return i < 0;
}

For performance comparisons (success and failure), see http://jsperf.com/startswith2/4. (Make sure you check for later versions that may have trumped mine.)

Answer

I just learned about this string library:

http://stringjs.com/

Include the js file and then use the S variable like this:

S('hi there').endsWith('hi there')

It can also be used in NodeJS by installing it:

npm install string

Then requiring it as the S variable:

var S = require('string');

The web page also has links to alternate string libraries, if this one doesn't take your fancy.

Answer
  1. The question is a bit old, but I wanted to write this answer to show you some benchmarks I made based on all the answers provided here and the jsperf shared by Jim Buck.

I basically needed a fast way to find if a long needle is within a long haystack and they are very similar except for the last characters.

Here's the code I have written which for each function (splice, substring, startsWith, etc.) tests both when they return false and true against a haystack string (nestedString) of 1.000.0001 characters and a falsy or truthy needle string of 1.000.000 chars (testParentStringFalse and testParentStringTrue, respectively):

// nestedString is made of 1.000.001 '1' repeated characters.
var nestedString = '...'

// testParentStringFalse is made of 1.000.000 characters,
// all characters are repeated '1', but the last one is '2',
// so for this string the test should return false.
var testParentStringFalse = '...'

// testParentStringTrue is made of 1.000.000 '1' repeated characters,
// so for this string the test should return true.
var testParentStringTrue = '...'

// You can make these very long strings by running the following bash command
// and edit each one as needed in your editor
// (NOTE: on OS X, `pbcopy` copies the string to the clipboard buffer,
//        on Linux, you would probably need to replace it with `xclip`):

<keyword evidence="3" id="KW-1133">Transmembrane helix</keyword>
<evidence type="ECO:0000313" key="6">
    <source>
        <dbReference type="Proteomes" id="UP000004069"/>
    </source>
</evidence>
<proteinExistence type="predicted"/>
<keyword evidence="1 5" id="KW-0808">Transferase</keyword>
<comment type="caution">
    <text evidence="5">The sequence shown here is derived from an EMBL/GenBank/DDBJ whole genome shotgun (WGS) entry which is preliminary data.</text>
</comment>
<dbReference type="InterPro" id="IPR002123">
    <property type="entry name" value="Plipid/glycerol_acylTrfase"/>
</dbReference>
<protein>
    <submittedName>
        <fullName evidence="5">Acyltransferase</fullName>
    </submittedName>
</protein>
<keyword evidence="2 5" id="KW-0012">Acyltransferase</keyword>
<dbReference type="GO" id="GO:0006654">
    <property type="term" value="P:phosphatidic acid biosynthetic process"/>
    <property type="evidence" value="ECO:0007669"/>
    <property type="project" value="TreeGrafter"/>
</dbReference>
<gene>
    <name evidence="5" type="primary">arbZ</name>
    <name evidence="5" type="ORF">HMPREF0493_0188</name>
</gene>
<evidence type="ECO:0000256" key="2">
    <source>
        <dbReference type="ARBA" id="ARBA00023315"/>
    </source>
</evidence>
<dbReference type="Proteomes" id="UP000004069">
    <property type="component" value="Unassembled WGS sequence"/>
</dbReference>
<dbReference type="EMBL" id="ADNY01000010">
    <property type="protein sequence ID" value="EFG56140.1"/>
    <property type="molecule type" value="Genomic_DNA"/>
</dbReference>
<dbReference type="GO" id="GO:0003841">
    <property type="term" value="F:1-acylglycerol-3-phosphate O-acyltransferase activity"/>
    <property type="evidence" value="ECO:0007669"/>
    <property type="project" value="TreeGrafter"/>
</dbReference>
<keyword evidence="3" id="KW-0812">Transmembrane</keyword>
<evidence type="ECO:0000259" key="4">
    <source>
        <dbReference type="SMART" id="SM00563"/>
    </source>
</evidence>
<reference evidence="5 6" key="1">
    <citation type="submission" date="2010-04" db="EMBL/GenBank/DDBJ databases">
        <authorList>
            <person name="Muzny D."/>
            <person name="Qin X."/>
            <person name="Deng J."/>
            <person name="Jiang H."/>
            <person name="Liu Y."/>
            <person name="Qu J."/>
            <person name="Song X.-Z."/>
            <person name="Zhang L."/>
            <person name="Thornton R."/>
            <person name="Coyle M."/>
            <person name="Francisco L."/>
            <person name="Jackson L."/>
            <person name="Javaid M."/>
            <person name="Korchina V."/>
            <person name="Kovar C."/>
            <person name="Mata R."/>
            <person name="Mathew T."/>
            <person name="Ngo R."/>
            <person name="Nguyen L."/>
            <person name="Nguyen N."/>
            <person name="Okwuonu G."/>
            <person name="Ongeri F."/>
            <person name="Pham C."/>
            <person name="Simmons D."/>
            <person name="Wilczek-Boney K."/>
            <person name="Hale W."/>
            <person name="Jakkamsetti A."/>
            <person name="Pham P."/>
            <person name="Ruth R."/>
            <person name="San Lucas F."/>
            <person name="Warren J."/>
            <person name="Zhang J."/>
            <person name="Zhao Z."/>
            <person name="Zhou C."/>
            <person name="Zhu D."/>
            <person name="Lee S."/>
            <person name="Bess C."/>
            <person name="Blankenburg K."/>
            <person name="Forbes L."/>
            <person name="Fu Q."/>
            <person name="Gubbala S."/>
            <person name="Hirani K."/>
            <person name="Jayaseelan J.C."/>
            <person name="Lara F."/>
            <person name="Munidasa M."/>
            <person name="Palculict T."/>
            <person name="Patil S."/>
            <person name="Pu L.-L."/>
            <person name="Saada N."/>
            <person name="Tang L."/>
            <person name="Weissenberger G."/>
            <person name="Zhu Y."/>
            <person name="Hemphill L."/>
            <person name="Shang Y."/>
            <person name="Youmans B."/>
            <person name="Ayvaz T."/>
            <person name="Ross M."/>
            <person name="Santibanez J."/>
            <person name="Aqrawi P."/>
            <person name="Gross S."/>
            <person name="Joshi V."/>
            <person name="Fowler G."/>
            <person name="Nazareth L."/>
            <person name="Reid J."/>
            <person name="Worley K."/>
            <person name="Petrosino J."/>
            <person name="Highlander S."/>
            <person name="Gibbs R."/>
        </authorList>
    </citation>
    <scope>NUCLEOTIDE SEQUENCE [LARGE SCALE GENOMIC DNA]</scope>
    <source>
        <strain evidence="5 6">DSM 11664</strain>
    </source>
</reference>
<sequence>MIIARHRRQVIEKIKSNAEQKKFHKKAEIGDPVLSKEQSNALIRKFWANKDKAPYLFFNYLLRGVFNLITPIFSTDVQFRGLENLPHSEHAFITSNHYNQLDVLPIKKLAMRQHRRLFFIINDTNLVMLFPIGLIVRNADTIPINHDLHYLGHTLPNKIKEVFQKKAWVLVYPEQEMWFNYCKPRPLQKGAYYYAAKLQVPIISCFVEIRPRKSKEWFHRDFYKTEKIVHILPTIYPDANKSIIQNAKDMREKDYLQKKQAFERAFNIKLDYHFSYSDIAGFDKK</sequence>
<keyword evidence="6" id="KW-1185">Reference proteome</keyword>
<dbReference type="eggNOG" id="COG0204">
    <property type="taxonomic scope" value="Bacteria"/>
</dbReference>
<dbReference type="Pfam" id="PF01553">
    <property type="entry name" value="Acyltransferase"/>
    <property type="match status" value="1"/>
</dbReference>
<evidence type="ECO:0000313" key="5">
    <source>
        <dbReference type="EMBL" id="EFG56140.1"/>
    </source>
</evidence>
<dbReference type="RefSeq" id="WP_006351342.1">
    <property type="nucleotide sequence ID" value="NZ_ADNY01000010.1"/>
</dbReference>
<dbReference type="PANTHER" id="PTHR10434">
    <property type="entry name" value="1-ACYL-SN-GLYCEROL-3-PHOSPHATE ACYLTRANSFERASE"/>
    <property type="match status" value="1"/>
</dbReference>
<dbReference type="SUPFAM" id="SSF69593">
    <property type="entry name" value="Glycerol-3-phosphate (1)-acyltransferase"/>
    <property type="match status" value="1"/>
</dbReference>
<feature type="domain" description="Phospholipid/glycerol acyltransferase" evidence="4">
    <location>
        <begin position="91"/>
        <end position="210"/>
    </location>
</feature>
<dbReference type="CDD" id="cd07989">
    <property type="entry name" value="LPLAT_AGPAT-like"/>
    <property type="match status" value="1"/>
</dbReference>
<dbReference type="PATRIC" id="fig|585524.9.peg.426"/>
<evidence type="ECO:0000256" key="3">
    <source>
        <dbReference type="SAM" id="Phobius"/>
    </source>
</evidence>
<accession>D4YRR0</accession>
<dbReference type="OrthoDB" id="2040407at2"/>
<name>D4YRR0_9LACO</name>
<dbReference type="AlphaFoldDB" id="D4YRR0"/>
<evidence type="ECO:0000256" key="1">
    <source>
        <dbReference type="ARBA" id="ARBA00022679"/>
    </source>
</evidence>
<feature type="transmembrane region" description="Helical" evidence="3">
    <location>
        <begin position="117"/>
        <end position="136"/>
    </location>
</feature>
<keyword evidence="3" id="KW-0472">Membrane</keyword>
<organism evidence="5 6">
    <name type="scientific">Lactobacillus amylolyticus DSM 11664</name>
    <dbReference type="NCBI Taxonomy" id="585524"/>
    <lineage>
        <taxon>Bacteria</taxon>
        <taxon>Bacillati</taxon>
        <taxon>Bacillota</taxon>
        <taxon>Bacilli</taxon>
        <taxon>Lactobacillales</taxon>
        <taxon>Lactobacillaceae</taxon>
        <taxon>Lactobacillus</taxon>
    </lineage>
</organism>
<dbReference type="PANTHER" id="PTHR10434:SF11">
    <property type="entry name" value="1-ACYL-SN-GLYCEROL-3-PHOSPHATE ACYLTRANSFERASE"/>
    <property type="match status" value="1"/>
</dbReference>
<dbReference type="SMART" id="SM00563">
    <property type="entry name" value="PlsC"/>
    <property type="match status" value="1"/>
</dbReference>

// 
//     printf '1%.0s' {1..1000000} | pbcopy
// 

function testString() {
    let dateStart
    let dateEnd
    let avg
    let count = 100000
    const falseResults = []
    const trueResults = []

    /* slice */
    console.log('========> slice')
    dateStart = +new Date()
    var res
    for (let j = 0; j < count; j++) {
        res = nestedString.slice(0, testParentStringFalse.length) === testParentStringFalse
    }
    dateEnd = +new Date()
    avg = (dateEnd - dateStart)/count
    falseResults[falseResults.length] = {
        label: 'slice',
        avg
    }
    console.log(`testString() slice = false`, res, 'avg: ' + avg + 'ms')

    dateStart = +new Date()
    var res
    for (let j = 0; j < count; j++) {
        res = nestedString.slice(0, testParentStringTrue.length) === testParentStringTrue
    }
    dateEnd = +new Date()
    avg = (dateEnd - dateStart)/count
    trueResults[trueResults.length] = {
        label: 'slice',
        avg
    }
    console.log(`testString() slice = true`, res, 'avg: ' + avg + 'ms')
    console.log('<======== slice')
    console.log('')
    /* slice END */

    /* lastIndexOf */
    console.log('========> lastIndexOf')
    dateStart = +new Date()
    var res
    for (let j = 0; j < count; j++) {
        res = nestedString.lastIndexOf(testParentStringFalse, 0) === 0
    }
    dateEnd = +new Date()
    avg = (dateEnd - dateStart)/count